EndNote and Latex

Using a reference management software is a must for any PhD student. At the start of my PhD I choose EndNote because it was free for my institution and because I had used it before. There are many others out there like Mendeley or Citavi, all with their pros and cons.
While using Microsoft Word for smaller reports and things during my first years of PhD I really liked the Cite as You Go feature of EndNote which made it very easy to add references into a Word document. However, I recently started writing in Latex and getting your references from EndNote into a good BibTex format isn’t as straight forward as I thought it would be. So here is a little tutorial on how I did it using Endnote X4 and TexStudio (MiKTex 2.9.4487):

Before we actually export the library from EndNote we have to do some changes in the way it gets exported. The standard BibTex Export output style is not very useful as it makes the EndNote field “Label” the cite-key that we are going to use in Latex to call the reference. If you have added a label to all your references you don’t have to do the first steps and can use that to call your reference later on.

To edit the BibTex Output style go to Edit -> Output Styles -> Edit “BibTex Export”. Make sure you have selected BibTex Export as your current style or you will not be able to select it.

Edit FileUnder Bibliography -> Templates you can now see how each of the different reference types will be exported from EndNote. E.g. for a book:

@book{|Label,|
|   `author = `{Author},
|   `title = `{Title},
|   `publisher = `{Publisher},
|   `address = `{City},
|   `volume = `{Volume},
|   `edition = `{Edition},
|   `series = `{Series Title},
|   `note = `{Notes},
|   `abstract = `{Abstract},
|   `keywords = `{Keywords},
|   `pages = `{Number of Pages},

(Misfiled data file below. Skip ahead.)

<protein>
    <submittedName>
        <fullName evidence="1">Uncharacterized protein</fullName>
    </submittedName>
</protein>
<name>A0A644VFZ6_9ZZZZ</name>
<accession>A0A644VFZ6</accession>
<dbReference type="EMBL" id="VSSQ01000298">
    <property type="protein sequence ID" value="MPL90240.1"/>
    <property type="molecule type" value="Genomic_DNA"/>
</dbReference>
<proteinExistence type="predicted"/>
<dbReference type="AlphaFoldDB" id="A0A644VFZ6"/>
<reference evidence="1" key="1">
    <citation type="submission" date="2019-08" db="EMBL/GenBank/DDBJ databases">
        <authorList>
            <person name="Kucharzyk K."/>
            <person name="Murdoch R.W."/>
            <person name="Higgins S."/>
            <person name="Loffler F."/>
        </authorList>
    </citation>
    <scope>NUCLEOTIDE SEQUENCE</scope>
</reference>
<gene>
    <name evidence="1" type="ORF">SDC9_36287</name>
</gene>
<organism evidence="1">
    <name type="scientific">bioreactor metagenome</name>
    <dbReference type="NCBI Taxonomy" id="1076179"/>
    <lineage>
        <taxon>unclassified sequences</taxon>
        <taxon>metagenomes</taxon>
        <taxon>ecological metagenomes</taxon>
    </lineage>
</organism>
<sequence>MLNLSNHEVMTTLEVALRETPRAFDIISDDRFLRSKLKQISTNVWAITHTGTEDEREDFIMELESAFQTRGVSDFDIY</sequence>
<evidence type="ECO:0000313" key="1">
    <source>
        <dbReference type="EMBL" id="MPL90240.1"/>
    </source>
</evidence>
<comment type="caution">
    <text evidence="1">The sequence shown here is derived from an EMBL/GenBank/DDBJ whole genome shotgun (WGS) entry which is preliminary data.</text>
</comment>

|   `year = `{Year}

The first line is important as it will be used in Latex to assign the right reference. Instead of Label we are going to use the Record Number. This is a unique number for each reference within EndNote (basically numbered accordingly to when you added the reference). All we have to do it to change the first line in each reference type. E.g. for the Book reference type:

@book{|NoRecord Number,|
|   `author = `{Author},
|   `title = `{Title},
|   `publisher = `{Publisher},
|   `address = `{City},
|   `volume = `{Volume},
|   `edition = `{Edition},
|   `series = `{Series Title},
|   `note = `{Notes},
|   `abstract = `{Abstract},
|   `keywords = `{Keywords},
|   `pages = `{Number of Pages},
|   `year = `{Year}

As you see I have added the prefix “No” just because I find it easer to read No123 instead of 123. Now save your edited BibTeX Export file e.g. as BibTex Export Copy. Now the hard bit is done! Next steps are to select the references you want to export, go to File ->Export and select your new BibTeX Export as output style.

OutputStyleNow you have a .txt file that looks something like this:

LibrarytxtTo get a BibTex file simply save the .txt file as a .bib file. In Latex I use the fancyref package as it allows some useful cross-referencing. To create a library use the following command: \bibliography{…/Library}:

bib

Now to cite the references that are in your .bib file you just need to know the Record Number and you are good to go:

bibThis is what you get from above line:

result

At the end of your document (or wherever you put your bibliography) you will now have an entry of your cited work. Hope that was somehow helpful 🙂

Advertisements

2 thoughts on “EndNote and Latex

  1. Really pleased I went for a article database / reference manager. I personally picked jabref, although @volcan01010 gets on really well ETH zotero. Really helpful being able to click on the PDF links and opening the paper.

    • Yeah I guess it all comes down on how well informed your decision is as to which reference manager to use at the start of you PhD. Because changing later can be quite a pain in the *** as well :-/

Leave a Reply

Fill in your details below or click an icon to log in:

WordPress.com Logo

You are commenting using your WordPress.com account. Log Out / Change )

Twitter picture

You are commenting using your Twitter account. Log Out / Change )

Facebook photo

You are commenting using your Facebook account. Log Out / Change )

Google+ photo

You are commenting using your Google+ account. Log Out / Change )

Connecting to %s